Brain Mechanism in Music

Prolegomena for a Theory of the Meaning of Meaning
  • Karl H. Pribram


Research into the relationship between musical abilities and the brain has benefited from a series of recent technical innovations. These have made possible two basic approaches: One involves the use of dichotic listening techniques and infers hemispheric specialization on the basis of comparing performance between the left and right ears. A second approach is to construct musical tasks which are similar to those in classical experimental psychology and where brain-behavioral correlates have been demonstrated in animal models. Thus by delineating similarities and differences in processing between musical and non-musical tasks, models or theories of brain function can be attempted.


Brain Mechanism Ambiguous Sentence Behavioral Habituation Phrase Structure Grammar Musical Symbol 


Unable to display preview. Download preview PDF.

Unable to display preview. Download preview PDF.


  1. Bagshaw, M.H., and Benzies, S., 1968, Multiple measures of the orienting reaction and their dissociation after amygdalectomy in monkeys, Exp. Neurol. 29:175–187.CrossRefGoogle Scholar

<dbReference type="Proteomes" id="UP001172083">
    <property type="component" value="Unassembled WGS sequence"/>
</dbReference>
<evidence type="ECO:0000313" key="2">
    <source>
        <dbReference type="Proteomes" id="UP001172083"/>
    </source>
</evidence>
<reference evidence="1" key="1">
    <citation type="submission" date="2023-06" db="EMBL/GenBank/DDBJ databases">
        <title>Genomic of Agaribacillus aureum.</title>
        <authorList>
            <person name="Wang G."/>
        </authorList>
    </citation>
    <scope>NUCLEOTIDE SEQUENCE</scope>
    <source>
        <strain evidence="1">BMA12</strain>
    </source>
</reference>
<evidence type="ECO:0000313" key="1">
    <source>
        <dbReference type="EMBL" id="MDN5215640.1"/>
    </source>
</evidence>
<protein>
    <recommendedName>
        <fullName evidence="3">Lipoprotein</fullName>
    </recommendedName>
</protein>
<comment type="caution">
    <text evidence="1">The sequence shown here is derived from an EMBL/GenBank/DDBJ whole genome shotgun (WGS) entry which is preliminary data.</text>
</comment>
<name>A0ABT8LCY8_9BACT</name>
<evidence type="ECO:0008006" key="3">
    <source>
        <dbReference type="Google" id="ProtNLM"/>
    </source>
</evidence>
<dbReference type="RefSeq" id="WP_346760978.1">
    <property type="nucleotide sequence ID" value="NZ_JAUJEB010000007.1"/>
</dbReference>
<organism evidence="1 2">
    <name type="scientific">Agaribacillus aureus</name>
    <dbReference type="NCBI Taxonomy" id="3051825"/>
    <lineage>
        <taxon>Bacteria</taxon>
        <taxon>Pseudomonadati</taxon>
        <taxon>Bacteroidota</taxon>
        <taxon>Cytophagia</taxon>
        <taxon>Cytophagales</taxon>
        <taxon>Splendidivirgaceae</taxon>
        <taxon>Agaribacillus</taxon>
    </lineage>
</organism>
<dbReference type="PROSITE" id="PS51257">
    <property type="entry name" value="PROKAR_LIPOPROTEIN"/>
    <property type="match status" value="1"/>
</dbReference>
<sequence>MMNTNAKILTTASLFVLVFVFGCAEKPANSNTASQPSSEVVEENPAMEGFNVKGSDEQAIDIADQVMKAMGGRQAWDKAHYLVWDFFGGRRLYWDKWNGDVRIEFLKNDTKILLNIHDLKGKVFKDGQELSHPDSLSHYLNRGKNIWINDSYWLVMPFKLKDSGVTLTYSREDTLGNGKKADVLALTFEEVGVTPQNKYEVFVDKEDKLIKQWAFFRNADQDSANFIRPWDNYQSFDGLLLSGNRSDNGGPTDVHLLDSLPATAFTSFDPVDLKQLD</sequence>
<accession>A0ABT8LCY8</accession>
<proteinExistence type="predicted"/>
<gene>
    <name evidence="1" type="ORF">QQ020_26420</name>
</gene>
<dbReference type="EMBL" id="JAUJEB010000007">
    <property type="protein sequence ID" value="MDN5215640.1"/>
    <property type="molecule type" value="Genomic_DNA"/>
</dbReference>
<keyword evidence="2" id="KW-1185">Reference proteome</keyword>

2. Bagshaw, M.H., Kimble, D.P., and Pribram, K.H., 1965, The GSR of monkeys during orienting and habituation and after ablation of the amygdala, hippocampus and inferotemporal cortex. Neuropsychologia, 3:111.CrossRefGoogle Scholar
  3. Barlow, H.B., 1961, Possible principles underlying the transformations of sensory messages, in: “Sensory Communication,” W. Rosenblith, ed., MIT Press, Cambridge, Ma.Google Scholar
  4. Bernstein, L., 1976, “The Unanswered Question: Six Talks at Harvard,” Harvard University Press, Cambridge, Ma.Google Scholar
  5. Bogen, J.E., and Gordon, H.W., 1971, Musical tests for functional lateralization with intracarotid amobarbital. Nature, 230:524.PubMedCrossRefGoogle Scholar
  6. Chomsky, N., 1972, “Language and Mind,” Harcourt, Brace & Jovanovich, New York.Google Scholar
  7. Chomsky, N., 1980, “Rules and Representations,” Columbia University Press, New York.Google Scholar
  8. Clynes, M., 1977, “Sentics: The Touch of Emotions,” Doubleday, Garden City, N.J.Google Scholar